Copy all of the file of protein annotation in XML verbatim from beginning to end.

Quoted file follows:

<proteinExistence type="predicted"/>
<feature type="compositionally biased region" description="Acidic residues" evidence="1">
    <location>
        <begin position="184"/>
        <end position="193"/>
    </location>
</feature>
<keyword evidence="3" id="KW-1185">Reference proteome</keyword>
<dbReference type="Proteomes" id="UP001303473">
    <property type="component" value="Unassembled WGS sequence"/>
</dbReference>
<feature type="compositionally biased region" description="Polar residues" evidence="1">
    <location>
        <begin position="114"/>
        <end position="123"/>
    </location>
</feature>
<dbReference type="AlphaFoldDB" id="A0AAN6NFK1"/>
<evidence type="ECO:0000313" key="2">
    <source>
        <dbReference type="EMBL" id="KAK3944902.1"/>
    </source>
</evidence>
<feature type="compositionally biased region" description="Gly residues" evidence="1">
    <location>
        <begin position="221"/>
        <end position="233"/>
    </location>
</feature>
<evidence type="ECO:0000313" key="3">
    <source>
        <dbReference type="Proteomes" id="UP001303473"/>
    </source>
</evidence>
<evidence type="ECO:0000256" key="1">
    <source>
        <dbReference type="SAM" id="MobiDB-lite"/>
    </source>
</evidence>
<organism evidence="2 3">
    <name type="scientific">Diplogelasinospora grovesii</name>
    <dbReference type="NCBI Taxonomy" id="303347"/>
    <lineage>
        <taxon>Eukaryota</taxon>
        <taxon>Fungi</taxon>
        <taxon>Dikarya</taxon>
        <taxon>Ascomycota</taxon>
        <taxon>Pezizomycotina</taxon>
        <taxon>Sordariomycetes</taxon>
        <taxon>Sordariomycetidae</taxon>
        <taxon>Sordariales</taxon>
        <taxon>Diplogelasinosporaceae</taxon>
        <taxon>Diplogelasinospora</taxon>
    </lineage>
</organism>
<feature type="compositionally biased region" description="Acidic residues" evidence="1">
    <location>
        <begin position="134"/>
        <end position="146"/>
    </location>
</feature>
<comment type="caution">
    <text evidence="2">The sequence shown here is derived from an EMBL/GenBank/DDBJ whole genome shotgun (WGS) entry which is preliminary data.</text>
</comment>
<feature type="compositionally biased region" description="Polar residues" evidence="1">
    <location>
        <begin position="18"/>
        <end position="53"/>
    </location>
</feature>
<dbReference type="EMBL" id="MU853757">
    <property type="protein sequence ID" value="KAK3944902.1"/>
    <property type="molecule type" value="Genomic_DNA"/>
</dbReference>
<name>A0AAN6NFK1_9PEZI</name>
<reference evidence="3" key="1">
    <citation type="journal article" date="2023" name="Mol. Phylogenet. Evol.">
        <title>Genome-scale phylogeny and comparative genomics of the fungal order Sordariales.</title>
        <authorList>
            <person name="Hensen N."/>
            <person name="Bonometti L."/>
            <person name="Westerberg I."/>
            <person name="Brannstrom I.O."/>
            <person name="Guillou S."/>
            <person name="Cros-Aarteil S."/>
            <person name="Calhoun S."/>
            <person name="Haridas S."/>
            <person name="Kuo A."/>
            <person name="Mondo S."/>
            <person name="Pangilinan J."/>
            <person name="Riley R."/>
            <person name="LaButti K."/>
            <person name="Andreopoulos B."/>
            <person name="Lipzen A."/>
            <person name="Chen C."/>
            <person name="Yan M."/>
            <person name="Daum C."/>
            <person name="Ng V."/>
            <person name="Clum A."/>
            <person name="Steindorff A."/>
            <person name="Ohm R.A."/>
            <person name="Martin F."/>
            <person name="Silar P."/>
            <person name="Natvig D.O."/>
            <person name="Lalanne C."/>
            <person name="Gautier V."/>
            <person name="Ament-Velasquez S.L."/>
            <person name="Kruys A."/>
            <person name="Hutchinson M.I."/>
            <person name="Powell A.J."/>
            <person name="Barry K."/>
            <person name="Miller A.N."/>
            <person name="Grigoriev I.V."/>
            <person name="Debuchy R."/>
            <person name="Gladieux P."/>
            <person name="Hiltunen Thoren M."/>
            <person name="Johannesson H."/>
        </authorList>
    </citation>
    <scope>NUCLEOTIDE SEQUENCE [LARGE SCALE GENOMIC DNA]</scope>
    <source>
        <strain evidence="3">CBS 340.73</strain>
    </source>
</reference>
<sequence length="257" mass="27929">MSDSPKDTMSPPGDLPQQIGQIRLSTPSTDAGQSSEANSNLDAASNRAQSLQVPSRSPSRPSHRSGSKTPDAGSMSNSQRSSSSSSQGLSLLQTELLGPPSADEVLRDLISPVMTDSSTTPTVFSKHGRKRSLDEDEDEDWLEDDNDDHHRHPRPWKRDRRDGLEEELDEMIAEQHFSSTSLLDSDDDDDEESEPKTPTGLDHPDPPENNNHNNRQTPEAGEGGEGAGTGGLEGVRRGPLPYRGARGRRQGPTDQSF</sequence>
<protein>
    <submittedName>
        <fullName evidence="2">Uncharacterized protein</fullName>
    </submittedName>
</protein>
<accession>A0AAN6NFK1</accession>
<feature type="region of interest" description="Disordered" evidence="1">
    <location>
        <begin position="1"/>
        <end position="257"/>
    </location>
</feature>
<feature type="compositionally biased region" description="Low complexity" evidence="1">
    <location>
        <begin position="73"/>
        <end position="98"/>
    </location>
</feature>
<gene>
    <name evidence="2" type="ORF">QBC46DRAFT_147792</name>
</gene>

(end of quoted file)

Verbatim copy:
<proteinExistence type="predicted"/>
<feature type="compositionally biased region" description="Acidic residues" evidence="1">
    <location>
        <begin position="184"/>
        <end position="193"/>
    </location>
</feature>
<keyword evidence="3" id="KW-1185">Reference proteome</keyword>
<dbReference type="Proteomes" id="UP001303473">
    <property type="component" value="Unassembled WGS sequence"/>
</dbReference>
<feature type="compositionally biased region" description="Polar residues" evidence="1">
    <location>
        <begin position="114"/>
        <end position="123"/>
    </location>
</feature>
<dbReference type="AlphaFoldDB" id="A0AAN6NFK1"/>
<evidence type="ECO:0000313" key="2">
    <source>
        <dbReference type="EMBL" id="KAK3944902.1"/>
    </source>
</evidence>
<feature type="compositionally biased region" description="Gly residues" evidence="1">
    <location>
        <begin position="221"/>
        <end position="233"/>
    </location>
</feature>
<evidence type="ECO:0000313" key="3">
    <source>
        <dbReference type="Proteomes" id="UP001303473"/>
    </source>
</evidence>
<evidence type="ECO:0000256" key="1">
    <source>
        <dbReference type="SAM" id="MobiDB-lite"/>
    </source>
</evidence>
<organism evidence="2 3">
    <name type="scientific">Diplogelasinospora grovesii</name>
    <dbReference type="NCBI Taxonomy" id="303347"/>
    <lineage>
        <taxon>Eukaryota</taxon>
        <taxon>Fungi</taxon>
        <taxon>Dikarya</taxon>
        <taxon>Ascomycota</taxon>
        <taxon>Pezizomycotina</taxon>
        <taxon>Sordariomycetes</taxon>
        <taxon>Sordariomycetidae</taxon>
        <taxon>Sordariales</taxon>
        <taxon>Diplogelasinosporaceae</taxon>
        <taxon>Diplogelasinospora</taxon>
    </lineage>
</organism>
<feature type="compositionally biased region" description="Acidic residues" evidence="1">
    <location>
        <begin position="134"/>
        <end position="146"/>
    </location>
</feature>
<comment type="caution">
    <text evidence="2">The sequence shown here is derived from an EMBL/GenBank/DDBJ whole genome shotgun (WGS) entry which is preliminary data.</text>
</comment>
<feature type="compositionally biased region" description="Polar residues" evidence="1">
    <location>
        <begin position="18"/>
        <end position="53"/>
    </location>
</feature>
<dbReference type="EMBL" id="MU853757">
    <property type="protein sequence ID" value="KAK3944902.1"/>
    <property type="molecule type" value="Genomic_DNA"/>
</dbReference>
<name>A0AAN6NFK1_9PEZI</name>
<reference evidence="3" key="1">
    <citation type="journal article" date="2023" name="Mol. Phylogenet. Evol.">
        <title>Genome-scale phylogeny and comparative genomics of the fungal order Sordariales.</title>
        <authorList>
            <person name="Hensen N."/>
            <person name="Bonometti L."/>
            <person name="Westerberg I."/>
            <person name="Brannstrom I.O."/>
            <person name="Guillou S."/>
            <person name="Cros-Aarteil S."/>
            <person name="Calhoun S."/>
            <person name="Haridas S."/>
            <person name="Kuo A."/>
            <person name="Mondo S."/>
            <person name="Pangilinan J."/>
            <person name="Riley R."/>
            <person name="LaButti K."/>
            <person name="Andreopoulos B."/>
            <person name="Lipzen A."/>
            <person name="Chen C."/>
            <person name="Yan M."/>
            <person name="Daum C."/>
            <person name="Ng V."/>
            <person name="Clum A."/>
            <person name="Steindorff A."/>
            <person name="Ohm R.A."/>
            <person name="Martin F."/>
            <person name="Silar P."/>
            <person name="Natvig D.O."/>
            <person name="Lalanne C."/>
            <person name="Gautier V."/>
            <person name="Ament-Velasquez S.L."/>
            <person name="Kruys A."/>
            <person name="Hutchinson M.I."/>
            <person name="Powell A.J."/>
            <person name="Barry K."/>
            <person name="Miller A.N."/>
            <person name="Grigoriev I.V."/>
            <person name="Debuchy R."/>
            <person name="Gladieux P."/>
            <person name="Hiltunen Thoren M."/>
            <person name="Johannesson H."/>
        </authorList>
    </citation>
    <scope>NUCLEOTIDE SEQUENCE [LARGE SCALE GENOMIC DNA]</scope>
    <source>
        <strain evidence="3">CBS 340.73</strain>
    </source>
</reference>
<sequence length="257" mass="27929">MSDSPKDTMSPPGDLPQQIGQIRLSTPSTDAGQSSEANSNLDAASNRAQSLQVPSRSPSRPSHRSGSKTPDAGSMSNSQRSSSSSSQGLSLLQTELLGPPSADEVLRDLISPVMTDSSTTPTVFSKHGRKRSLDEDEDEDWLEDDNDDHHRHPRPWKRDRRDGLEEELDEMIAEQHFSSTSLLDSDDDDDEESEPKTPTGLDHPDPPENNNHNNRQTPEAGEGGEGAGTGGLEGVRRGPLPYRGARGRRQGPTDQSF</sequence>
<protein>
    <submittedName>
        <fullName evidence="2">Uncharacterized protein</fullName>
    </submittedName>
</protein>
<accession>A0AAN6NFK1</accession>
<feature type="region of interest" description="Disordered" evidence="1">
    <location>
        <begin position="1"/>
        <end position="257"/>
    </location>
</feature>
<feature type="compositionally biased region" description="Low complexity" evidence="1">
    <location>
        <begin position="73"/>
        <end position="98"/>
    </location>
</feature>
<gene>
    <name evidence="2" type="ORF">QBC46DRAFT_147792</name>
</gene>